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The Chinese pavilion was built on the edge of the Royal Estate at Laeken on the orders of King Leopold II between 1901 and 1910. The wooden panelling on the outside of the Chinese Pavilion and its entry pavilion were sculpted in Shanghai. The pavilion houses a major collection of Chinese ceramics manufactured for export to Europe. Following the Paris Universal Exhibition in 1900, King Leopold II decided to commence building-work on the Japanese Tower. Work was entrusted to the Parisian architect, Alexandre Marcel, known for his oriental-style buildings. It was he who purchased the entry pavilion to the Japanese Pagoda, built by a Japanese carpenter, at the Paris Universal Exhibition, and had it decorated by specialists from Yokohama.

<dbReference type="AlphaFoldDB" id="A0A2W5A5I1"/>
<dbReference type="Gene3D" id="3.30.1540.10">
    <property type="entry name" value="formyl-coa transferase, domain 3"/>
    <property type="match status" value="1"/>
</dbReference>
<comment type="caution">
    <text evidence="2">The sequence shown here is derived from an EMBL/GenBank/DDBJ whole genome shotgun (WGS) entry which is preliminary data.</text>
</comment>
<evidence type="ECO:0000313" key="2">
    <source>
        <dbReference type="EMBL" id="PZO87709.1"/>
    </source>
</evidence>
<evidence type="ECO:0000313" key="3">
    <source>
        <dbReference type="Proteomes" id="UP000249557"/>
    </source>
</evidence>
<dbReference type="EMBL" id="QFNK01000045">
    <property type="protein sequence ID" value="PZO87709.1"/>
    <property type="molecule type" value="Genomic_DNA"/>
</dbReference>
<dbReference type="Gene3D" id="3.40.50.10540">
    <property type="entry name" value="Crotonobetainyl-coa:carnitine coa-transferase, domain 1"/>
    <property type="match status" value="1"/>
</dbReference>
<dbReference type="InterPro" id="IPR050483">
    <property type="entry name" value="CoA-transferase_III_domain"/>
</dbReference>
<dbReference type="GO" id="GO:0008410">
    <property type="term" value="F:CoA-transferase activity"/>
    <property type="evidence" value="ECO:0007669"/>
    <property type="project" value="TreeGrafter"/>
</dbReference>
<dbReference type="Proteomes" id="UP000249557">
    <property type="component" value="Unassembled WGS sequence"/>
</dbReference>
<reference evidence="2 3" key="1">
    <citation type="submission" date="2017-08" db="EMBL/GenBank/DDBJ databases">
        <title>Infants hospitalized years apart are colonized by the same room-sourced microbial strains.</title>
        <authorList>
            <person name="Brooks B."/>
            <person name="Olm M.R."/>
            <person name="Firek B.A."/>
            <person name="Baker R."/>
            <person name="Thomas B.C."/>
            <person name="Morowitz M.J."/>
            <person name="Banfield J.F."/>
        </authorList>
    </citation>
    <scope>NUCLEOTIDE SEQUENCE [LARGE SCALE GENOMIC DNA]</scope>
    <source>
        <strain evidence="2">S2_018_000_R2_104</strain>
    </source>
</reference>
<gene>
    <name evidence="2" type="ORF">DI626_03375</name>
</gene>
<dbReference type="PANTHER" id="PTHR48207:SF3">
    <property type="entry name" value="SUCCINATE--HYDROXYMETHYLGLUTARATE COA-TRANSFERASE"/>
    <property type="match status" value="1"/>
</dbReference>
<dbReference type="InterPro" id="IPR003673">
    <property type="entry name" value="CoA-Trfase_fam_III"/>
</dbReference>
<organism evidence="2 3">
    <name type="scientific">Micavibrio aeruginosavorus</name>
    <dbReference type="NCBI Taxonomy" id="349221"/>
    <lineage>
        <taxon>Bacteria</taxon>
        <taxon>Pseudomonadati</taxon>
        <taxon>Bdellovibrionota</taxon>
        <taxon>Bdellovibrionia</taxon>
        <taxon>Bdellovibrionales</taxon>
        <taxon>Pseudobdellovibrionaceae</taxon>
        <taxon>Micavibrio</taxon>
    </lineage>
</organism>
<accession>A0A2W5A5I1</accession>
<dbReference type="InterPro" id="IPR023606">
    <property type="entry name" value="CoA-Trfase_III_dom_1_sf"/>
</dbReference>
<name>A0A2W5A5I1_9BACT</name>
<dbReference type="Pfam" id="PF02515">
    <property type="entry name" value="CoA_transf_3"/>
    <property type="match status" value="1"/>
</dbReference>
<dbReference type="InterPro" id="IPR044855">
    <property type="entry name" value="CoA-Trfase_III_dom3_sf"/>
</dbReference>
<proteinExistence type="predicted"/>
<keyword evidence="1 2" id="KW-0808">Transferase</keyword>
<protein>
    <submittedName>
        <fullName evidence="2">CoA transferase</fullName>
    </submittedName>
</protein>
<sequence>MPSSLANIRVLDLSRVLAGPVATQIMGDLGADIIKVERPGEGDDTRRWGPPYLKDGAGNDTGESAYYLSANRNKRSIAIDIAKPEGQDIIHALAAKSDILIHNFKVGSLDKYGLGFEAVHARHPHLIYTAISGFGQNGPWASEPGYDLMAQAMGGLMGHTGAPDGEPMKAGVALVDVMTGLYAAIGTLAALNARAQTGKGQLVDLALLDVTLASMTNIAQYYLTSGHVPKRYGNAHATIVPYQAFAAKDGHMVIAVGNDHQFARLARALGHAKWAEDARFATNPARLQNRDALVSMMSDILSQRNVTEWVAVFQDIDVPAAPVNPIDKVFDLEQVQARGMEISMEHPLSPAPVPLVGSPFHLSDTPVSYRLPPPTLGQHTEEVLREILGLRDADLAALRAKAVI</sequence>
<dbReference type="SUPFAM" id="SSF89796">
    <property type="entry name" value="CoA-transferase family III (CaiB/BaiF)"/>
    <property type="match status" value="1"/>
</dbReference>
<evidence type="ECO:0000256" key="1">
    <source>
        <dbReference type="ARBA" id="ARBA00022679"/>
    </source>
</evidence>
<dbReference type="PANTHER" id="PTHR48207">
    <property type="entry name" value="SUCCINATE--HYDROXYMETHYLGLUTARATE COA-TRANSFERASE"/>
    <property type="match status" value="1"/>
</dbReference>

The Museums of the Far East are closed for safety reasons until further notice.